I've heard that Supervisors Yepsen and Veitch and Commissioner Kenneth Ivins III will all be riding somewhere. I gather that Ivins will ride to city hall, but I'm not sure about Yepsen or Veitch who don't have offices in City Hall. Anyhow...

If you ride a bike to work this week, next week, last week, I want to talk to you for a story I'll be writing next week. If you're an employer who provides bicycle parking for your emlpoyees, I want to hear from you to. Tell me about your bicycle commuting habits, I'm all ears.

phone: 583-8729 x219

On another note, there will be a special bonus Friday post tomorrow, as I will be in New York City on Sunday. Originally, the trip was to celebrate Mother's day, but my Mom decided to split town when she heard I was coming.

Wednesday, May 7

Racino Security

Local journalist, fireworks advocate, and my occasional drinking buddy Kyle York addressed the City Council at their meeting last night with concerns about the amount of funding requested by Commissioner of Public Safety Ron Kim to cover police overtime at the Racino. Public Safety officials have said the overtime is necessary following the withdrawal of the New York State Police.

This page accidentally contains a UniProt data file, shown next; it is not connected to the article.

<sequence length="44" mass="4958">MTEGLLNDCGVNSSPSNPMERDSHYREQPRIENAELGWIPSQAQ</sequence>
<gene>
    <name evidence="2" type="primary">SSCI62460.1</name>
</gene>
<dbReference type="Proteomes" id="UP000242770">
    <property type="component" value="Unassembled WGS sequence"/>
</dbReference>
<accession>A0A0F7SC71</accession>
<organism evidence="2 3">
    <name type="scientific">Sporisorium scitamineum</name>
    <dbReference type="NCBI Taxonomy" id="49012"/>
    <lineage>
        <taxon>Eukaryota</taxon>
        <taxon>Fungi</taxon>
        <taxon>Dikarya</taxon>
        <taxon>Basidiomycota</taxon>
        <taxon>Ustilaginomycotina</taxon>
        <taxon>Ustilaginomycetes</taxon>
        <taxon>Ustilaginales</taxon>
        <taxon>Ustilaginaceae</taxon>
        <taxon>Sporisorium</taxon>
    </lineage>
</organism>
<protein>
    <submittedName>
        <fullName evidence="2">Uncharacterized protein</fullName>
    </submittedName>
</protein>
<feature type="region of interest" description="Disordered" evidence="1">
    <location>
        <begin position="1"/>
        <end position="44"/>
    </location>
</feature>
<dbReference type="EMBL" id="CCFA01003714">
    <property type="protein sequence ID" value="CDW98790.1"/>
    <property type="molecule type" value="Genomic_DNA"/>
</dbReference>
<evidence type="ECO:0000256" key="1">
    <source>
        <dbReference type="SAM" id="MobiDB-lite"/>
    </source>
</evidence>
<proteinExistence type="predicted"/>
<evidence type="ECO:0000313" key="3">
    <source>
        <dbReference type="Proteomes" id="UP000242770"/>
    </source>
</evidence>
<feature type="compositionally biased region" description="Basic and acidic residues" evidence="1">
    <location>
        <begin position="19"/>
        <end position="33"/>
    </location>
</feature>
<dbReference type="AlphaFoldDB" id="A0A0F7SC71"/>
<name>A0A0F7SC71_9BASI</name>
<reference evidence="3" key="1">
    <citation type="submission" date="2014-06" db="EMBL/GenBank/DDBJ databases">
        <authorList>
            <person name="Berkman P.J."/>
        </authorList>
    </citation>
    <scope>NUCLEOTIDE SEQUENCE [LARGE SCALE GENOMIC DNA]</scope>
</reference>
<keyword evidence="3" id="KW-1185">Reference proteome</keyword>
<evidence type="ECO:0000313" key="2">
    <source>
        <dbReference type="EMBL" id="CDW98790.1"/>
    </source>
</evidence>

Kyle stated last night (and has since told me in greater detail) that most other gambling facilities have ten uniformed security officers working the floor. Kyle objected to the fact that city officers were used to patrol the Racino, when, in his estimation, private security should handling security.

Although we covered the issue when it first broke, Kyle's comments and subsequent emails led me to investigate a little more. It turns out, according to Commissioner Kim and Chief of Police Edward Moore, that city police officers do not regularly patrol the racino, but instead respond on as-needed basis to back up private security and file charges. While private security can legally detain an out-of-control patron, they can't file formal charges. Coincidentally, some of the security officers at the racino are retired SSPD officers.

In addition, if there is a large crowd, an officer might be detailed to walk through the facility as part of a regular patrol before proceeding with other operations. In cases of special events or exceptionally large crowds, Moore said officers might be sent to the Racino to back up private security, just as they do at the track during the racing season. And this is where the overtime issues -- and presumably, Kyle's objections -- arise.

But if you ask me, the money is well spent. Here's why: